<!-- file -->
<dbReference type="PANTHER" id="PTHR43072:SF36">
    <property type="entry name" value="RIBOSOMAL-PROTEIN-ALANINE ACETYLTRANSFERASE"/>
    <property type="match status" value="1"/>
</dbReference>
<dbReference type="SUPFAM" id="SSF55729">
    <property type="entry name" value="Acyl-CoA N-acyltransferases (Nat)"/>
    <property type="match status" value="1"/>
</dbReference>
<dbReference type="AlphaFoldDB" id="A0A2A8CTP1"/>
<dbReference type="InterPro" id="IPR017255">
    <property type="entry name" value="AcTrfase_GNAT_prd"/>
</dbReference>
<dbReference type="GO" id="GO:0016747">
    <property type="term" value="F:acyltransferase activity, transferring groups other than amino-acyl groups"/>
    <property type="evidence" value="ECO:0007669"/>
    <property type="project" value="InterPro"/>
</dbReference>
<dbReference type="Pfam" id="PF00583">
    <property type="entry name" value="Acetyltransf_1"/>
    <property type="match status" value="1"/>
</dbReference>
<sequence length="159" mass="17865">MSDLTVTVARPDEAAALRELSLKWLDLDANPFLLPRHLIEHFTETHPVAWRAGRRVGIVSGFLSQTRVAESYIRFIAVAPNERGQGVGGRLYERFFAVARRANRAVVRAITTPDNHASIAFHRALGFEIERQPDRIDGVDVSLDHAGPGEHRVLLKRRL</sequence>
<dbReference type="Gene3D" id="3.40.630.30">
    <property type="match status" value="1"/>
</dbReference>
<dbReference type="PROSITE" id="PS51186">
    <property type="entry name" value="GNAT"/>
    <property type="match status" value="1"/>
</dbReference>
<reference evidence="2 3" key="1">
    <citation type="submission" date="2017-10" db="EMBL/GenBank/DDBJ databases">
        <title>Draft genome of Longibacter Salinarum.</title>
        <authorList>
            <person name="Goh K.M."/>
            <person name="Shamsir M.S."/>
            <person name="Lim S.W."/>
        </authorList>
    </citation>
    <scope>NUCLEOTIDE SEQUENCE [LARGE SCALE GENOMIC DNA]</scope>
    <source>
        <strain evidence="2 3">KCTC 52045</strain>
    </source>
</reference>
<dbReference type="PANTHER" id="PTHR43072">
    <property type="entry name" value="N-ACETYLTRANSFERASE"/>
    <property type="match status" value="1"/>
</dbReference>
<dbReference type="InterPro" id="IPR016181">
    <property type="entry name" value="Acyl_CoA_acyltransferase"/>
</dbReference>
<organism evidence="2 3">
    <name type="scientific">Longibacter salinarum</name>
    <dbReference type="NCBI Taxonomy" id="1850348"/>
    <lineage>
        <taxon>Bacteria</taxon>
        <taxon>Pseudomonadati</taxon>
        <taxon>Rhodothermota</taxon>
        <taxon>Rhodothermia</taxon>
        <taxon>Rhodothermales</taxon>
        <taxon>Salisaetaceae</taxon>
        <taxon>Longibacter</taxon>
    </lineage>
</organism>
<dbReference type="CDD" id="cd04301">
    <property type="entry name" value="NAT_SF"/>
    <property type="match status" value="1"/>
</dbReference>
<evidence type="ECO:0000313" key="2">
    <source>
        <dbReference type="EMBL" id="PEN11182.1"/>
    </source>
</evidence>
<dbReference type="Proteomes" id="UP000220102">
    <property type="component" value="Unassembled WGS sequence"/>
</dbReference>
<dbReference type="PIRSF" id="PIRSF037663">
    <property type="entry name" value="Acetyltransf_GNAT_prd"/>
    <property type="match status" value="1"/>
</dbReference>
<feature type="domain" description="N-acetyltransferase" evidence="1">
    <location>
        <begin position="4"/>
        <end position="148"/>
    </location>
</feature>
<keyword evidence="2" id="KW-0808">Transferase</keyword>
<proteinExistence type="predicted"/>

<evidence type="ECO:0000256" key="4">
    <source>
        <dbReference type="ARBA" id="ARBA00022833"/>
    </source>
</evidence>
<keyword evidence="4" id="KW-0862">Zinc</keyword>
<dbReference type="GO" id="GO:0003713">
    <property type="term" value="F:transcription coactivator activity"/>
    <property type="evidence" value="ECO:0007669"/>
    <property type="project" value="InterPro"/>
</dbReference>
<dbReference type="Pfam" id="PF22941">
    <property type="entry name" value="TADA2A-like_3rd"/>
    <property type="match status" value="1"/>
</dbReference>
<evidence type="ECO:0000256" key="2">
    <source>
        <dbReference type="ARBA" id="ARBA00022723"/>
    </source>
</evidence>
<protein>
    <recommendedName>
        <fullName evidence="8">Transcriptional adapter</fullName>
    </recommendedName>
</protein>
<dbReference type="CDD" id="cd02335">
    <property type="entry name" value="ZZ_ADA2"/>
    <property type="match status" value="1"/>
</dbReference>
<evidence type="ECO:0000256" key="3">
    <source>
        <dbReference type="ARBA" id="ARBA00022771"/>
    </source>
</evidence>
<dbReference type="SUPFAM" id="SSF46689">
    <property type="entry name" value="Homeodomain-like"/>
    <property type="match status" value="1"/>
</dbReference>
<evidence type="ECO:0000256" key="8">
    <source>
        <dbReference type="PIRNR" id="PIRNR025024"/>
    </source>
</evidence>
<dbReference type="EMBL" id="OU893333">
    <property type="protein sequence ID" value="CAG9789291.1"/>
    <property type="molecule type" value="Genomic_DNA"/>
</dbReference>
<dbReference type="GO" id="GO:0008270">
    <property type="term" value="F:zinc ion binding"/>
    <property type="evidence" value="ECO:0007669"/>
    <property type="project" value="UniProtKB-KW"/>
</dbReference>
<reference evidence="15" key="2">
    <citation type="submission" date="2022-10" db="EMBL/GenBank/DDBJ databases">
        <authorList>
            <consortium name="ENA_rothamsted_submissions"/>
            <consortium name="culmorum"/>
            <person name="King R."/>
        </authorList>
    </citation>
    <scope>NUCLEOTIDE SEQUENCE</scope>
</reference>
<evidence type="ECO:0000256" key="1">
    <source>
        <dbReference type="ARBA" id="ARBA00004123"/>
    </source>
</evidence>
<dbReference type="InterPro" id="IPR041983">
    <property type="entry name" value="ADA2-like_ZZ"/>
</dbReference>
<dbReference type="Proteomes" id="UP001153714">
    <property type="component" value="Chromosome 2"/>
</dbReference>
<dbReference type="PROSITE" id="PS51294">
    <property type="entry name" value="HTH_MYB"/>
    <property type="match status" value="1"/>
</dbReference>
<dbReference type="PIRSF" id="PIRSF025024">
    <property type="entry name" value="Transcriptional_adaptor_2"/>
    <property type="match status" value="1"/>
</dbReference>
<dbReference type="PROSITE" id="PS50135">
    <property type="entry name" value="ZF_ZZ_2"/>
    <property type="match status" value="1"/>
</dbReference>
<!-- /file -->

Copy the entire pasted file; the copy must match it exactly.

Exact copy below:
<dbReference type="PANTHER" id="PTHR43072:SF36">
    <property type="entry name" value="RIBOSOMAL-PROTEIN-ALANINE ACETYLTRANSFERASE"/>
    <property type="match status" value="1"/>
</dbReference>
<dbReference type="SUPFAM" id="SSF55729">
    <property type="entry name" value="Acyl-CoA N-acyltransferases (Nat)"/>
    <property type="match status" value="1"/>
</dbReference>
<dbReference type="AlphaFoldDB" id="A0A2A8CTP1"/>
<dbReference type="InterPro" id="IPR017255">
    <property type="entry name" value="AcTrfase_GNAT_prd"/>
</dbReference>
<dbReference type="GO" id="GO:0016747">
    <property type="term" value="F:acyltransferase activity, transferring groups other than amino-acyl groups"/>
    <property type="evidence" value="ECO:0007669"/>
    <property type="project" value="InterPro"/>
</dbReference>
<dbReference type="Pfam" id="PF00583">
    <property type="entry name" value="Acetyltransf_1"/>
    <property type="match status" value="1"/>
</dbReference>
<sequence length="159" mass="17865">MSDLTVTVARPDEAAALRELSLKWLDLDANPFLLPRHLIEHFTETHPVAWRAGRRVGIVSGFLSQTRVAESYIRFIAVAPNERGQGVGGRLYERFFAVARRANRAVVRAITTPDNHASIAFHRALGFEIERQPDRIDGVDVSLDHAGPGEHRVLLKRRL</sequence>
<dbReference type="Gene3D" id="3.40.630.30">
    <property type="match status" value="1"/>
</dbReference>
<dbReference type="PROSITE" id="PS51186">
    <property type="entry name" value="GNAT"/>
    <property type="match status" value="1"/>
</dbReference>
<reference evidence="2 3" key="1">
    <citation type="submission" date="2017-10" db="EMBL/GenBank/DDBJ databases">
        <title>Draft genome of Longibacter Salinarum.</title>
        <authorList>
            <person name="Goh K.M."/>
            <person name="Shamsir M.S."/>
            <person name="Lim S.W."/>
        </authorList>
    </citation>
    <scope>NUCLEOTIDE SEQUENCE [LARGE SCALE GENOMIC DNA]</scope>
    <source>
        <strain evidence="2 3">KCTC 52045</strain>
    </source>
</reference>
<dbReference type="PANTHER" id="PTHR43072">
    <property type="entry name" value="N-ACETYLTRANSFERASE"/>
    <property type="match status" value="1"/>
</dbReference>
<dbReference type="InterPro" id="IPR016181">
    <property type="entry name" value="Acyl_CoA_acyltransferase"/>
</dbReference>
<organism evidence="2 3">
    <name type="scientific">Longibacter salinarum</name>
    <dbReference type="NCBI Taxonomy" id="1850348"/>
    <lineage>
        <taxon>Bacteria</taxon>
        <taxon>Pseudomonadati</taxon>
        <taxon>Rhodothermota</taxon>
        <taxon>Rhodothermia</taxon>
        <taxon>Rhodothermales</taxon>
        <taxon>Salisaetaceae</taxon>
        <taxon>Longibacter</taxon>
    </lineage>
</organism>
<dbReference type="CDD" id="cd04301">
    <property type="entry name" value="NAT_SF"/>
    <property type="match status" value="1"/>
</dbReference>
<evidence type="ECO:0000313" key="2">
    <source>
        <dbReference type="EMBL" id="PEN11182.1"/>
    </source>
</evidence>
<dbReference type="Proteomes" id="UP000220102">
    <property type="component" value="Unassembled WGS sequence"/>
</dbReference>
<dbReference type="PIRSF" id="PIRSF037663">
    <property type="entry name" value="Acetyltransf_GNAT_prd"/>
    <property type="match status" value="1"/>
</dbReference>
<feature type="domain" description="N-acetyltransferase" evidence="1">
    <location>
        <begin position="4"/>
        <end position="148"/>
    </location>
</feature>
<keyword evidence="2" id="KW-0808">Transferase</keyword>
<proteinExistence type="predicted"/>

<evidence type="ECO:0000256" key="4">
    <source>
        <dbReference type="ARBA" id="ARBA00022833"/>
    </source>
</evidence>
<keyword evidence="4" id="KW-0862">Zinc</keyword>
<dbReference type="GO" id="GO:0003713">
    <property type="term" value="F:transcription coactivator activity"/>
    <property type="evidence" value="ECO:0007669"/>
    <property type="project" value="InterPro"/>
</dbReference>
<dbReference type="Pfam" id="PF22941">
    <property type="entry name" value="TADA2A-like_3rd"/>
    <property type="match status" value="1"/>
</dbReference>
<evidence type="ECO:0000256" key="2">
    <source>
        <dbReference type="ARBA" id="ARBA00022723"/>
    </source>
</evidence>
<protein>
    <recommendedName>
        <fullName evidence="8">Transcriptional adapter</fullName>
    </recommendedName>
</protein>
<dbReference type="CDD" id="cd02335">
    <property type="entry name" value="ZZ_ADA2"/>
    <property type="match status" value="1"/>
</dbReference>
<evidence type="ECO:0000256" key="3">
    <source>
        <dbReference type="ARBA" id="ARBA00022771"/>
    </source>
</evidence>
<dbReference type="SUPFAM" id="SSF46689">
    <property type="entry name" value="Homeodomain-like"/>
    <property type="match status" value="1"/>
</dbReference>
<evidence type="ECO:0000256" key="8">
    <source>
        <dbReference type="PIRNR" id="PIRNR025024"/>
    </source>
</evidence>
<dbReference type="EMBL" id="OU893333">
    <property type="protein sequence ID" value="CAG9789291.1"/>
    <property type="molecule type" value="Genomic_DNA"/>
</dbReference>
<dbReference type="GO" id="GO:0008270">
    <property type="term" value="F:zinc ion binding"/>
    <property type="evidence" value="ECO:0007669"/>
    <property type="project" value="UniProtKB-KW"/>
</dbReference>
<reference evidence="15" key="2">
    <citation type="submission" date="2022-10" db="EMBL/GenBank/DDBJ databases">
        <authorList>
            <consortium name="ENA_rothamsted_submissions"/>
            <consortium name="culmorum"/>
            <person name="King R."/>
        </authorList>
    </citation>
    <scope>NUCLEOTIDE SEQUENCE</scope>
</reference>
<evidence type="ECO:0000256" key="1">
    <source>
        <dbReference type="ARBA" id="ARBA00004123"/>
    </source>
</evidence>
<dbReference type="InterPro" id="IPR041983">
    <property type="entry name" value="ADA2-like_ZZ"/>
</dbReference>
<dbReference type="Proteomes" id="UP001153714">
    <property type="component" value="Chromosome 2"/>
</dbReference>
<dbReference type="PROSITE" id="PS51294">
    <property type="entry name" value="HTH_MYB"/>
    <property type="match status" value="1"/>
</dbReference>
<dbReference type="PIRSF" id="PIRSF025024">
    <property type="entry name" value="Transcriptional_adaptor_2"/>
    <property type="match status" value="1"/>
</dbReference>
<dbReference type="PROSITE" id="PS50135">
    <property type="entry name" value="ZF_ZZ_2"/>
    <property type="match status" value="1"/>
</dbReference>